Saying Goodbye to Materialism


#1

From my blog:

Saying Goodbye to Materialism

If one thing has come out of the current situation is that Materialism is not conducive with the goal that one should have in life. That goal is that we should live our lives in accordance with God’s Natural Law based on the teachings of Our Lord.

The greed of Materialism, along with its cohorts Relativism and Liberalism, has all but destroyed today’s society. We must look long and hard on how we live our lives and make changes that will not only bring us closer to God, but also hopefully help mend society.

Although I have not been caught up as much as some in the cult of Materialism, I still am guilty of participating in it and I do not like it. In the next couple of months, I will personally be looking at how I live my life and make changes that will not only wean me further away from many of the trappings of Materialism but also, hopefully, bring me closer to God. Some of the things I am looking at:[LIST=1]
*]Look at what I have and get rid of anything I absolutely do not need.
*]Not eating out as often and, when I do, stay away from the more expensive restaurants (which I only eat at once or twice a month as it is). This includes taking my lunch to work instead of eating at the Cafe that is in the building where I work.
*]Taking less expensive vacations and even not going anywhere or doing personal retreats when I take time off.
*]I was looking at buying a new car in the next year or so, but I will look at keeping my 7+ year old compact a little longer and, if I need to get a car, look at use cars first.
*]Instead of going to the mall, bookstore, etc., spend time in prayer (including Eucharistic Adoration), going to Mass, and/or spending time at home reading.[/LIST]I know, some of this look like I am cutting back due to the economy. However, I have been debating a lot of his for quite awhile. In addition, the above list is not, by all means complete. There are some things I have probably forgotten and more things I will think of.

The goal is to make Materialism a thing of the past and God the most important thing in my life.


#2

Have you seen the thread on Franciscan spirituality in the Spirituality forum? That link will take you the most recent page (as I type this, anyway) but there is a LOT of very thought provoking stuff in the other pages as well. It might give you some further insights and inspiration for your efforts.

I am feeling much like you are and St. Francis has been a big help for learning about placing importance on the right things (and above all, and for, Christ).


#3

I just have a few questions. What’s the difference between abstaining from materialism and self-deprivation?

You see the thing is, my understanding of materialism is excess extravagance; the whole ‘Lifestyles of the Rich and Famous’.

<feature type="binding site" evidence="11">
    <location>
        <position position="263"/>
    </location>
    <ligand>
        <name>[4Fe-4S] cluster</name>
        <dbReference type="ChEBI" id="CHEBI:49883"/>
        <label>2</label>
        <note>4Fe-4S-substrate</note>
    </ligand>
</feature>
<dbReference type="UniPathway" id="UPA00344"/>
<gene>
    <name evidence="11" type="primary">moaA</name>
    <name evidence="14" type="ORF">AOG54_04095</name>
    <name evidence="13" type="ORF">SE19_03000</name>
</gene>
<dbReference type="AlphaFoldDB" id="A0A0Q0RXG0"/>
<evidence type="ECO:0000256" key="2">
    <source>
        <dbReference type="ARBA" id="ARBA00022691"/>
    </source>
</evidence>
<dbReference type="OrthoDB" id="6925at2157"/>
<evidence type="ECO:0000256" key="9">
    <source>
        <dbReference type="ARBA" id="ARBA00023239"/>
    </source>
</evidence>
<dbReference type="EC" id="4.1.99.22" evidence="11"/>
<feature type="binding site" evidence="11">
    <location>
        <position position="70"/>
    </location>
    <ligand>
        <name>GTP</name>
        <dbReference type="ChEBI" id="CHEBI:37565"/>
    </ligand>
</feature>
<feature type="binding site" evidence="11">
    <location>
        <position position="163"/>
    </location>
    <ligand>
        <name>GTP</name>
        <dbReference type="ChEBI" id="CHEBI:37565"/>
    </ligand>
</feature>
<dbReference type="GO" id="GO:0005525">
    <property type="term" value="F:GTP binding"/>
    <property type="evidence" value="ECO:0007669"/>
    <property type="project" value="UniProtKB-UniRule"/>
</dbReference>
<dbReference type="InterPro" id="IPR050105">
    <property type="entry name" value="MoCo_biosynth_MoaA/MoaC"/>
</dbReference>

However, I’ve also learned that one can be rich and not be like Paris Hilton. Ya just keep your money in your bank and if you run into something that you might find useful or worth buying, you buy it. Is that still materialism or just simply making decent use of your money?


#4

That’s not materialism. We all have the desire for good things. God has placed this desire in us. It only becomes problematic when our desire for good things becomes disoreded. Here are some ways that it can become disordered.

  1. If it prevents us from giving to Church and charity.
  2. If it prevents us from being generous with friends, family, and those in need.
  3. If we live beyond our means.
  4. If we buy every little thing that we desire.
  5. If material things become more important than God.
  6. If we seek our happiness in material things.
    If it does not become disordered in some way like those listed above, then our desire for good things is prefectly healthy. My priest preached on this very thing last night at mass and said that God does, in fact, want us to enjoy the fruits of our labor. Just don’t let it get out of hand. He is a very holy and orthodox priest so I trust his preaching.

#5

I think it is called good stewardship and is good common sense, whether you have a little or a lot of money.


#6

Peregrinus, I agree with you that we should shy away from materialism, but I think you should take a good look at how East and West defined it.

If the middle class, as a whole, adopted your steps 2 through 4, the economy would tank even further, because of the people that would be thrown out of work, the businesses that would fold, and the effect those closings wold have on the stock market. (That’s 3 reasons, not a progression.)

No, we don’t have to act like selfish pigs to keep the economy running. And I’m quite happy with your step 1! DH and I are working on that.

But we’ll still go out to dinner when we can afford it, for the pleasure it gives us, and so the waiter or waitress will have a job and get our tips, the company will stay in business, and the stockholders receive their dividends. And, perish forbid that our local Borders and Barnes & Noble go out of business! :eek:

God bless us all,

Ruthie the constant reader


#7

I am originally from Pittsburgh so I grew up on midwest values (we never thought of ourselves a East Coasters). Saying that, I lived in DC any Philly for 14 years and finally realized I hated the East Coast. Been a lot happier since I moved to the Detroit area


#8

Oh okay but #6 kinda confuses me a bit. What do you mean by ‘seek happiness in material things’? I mean a kid could find happiness in playing with his ball and there’s nothing wrong with that. :confused:


#9

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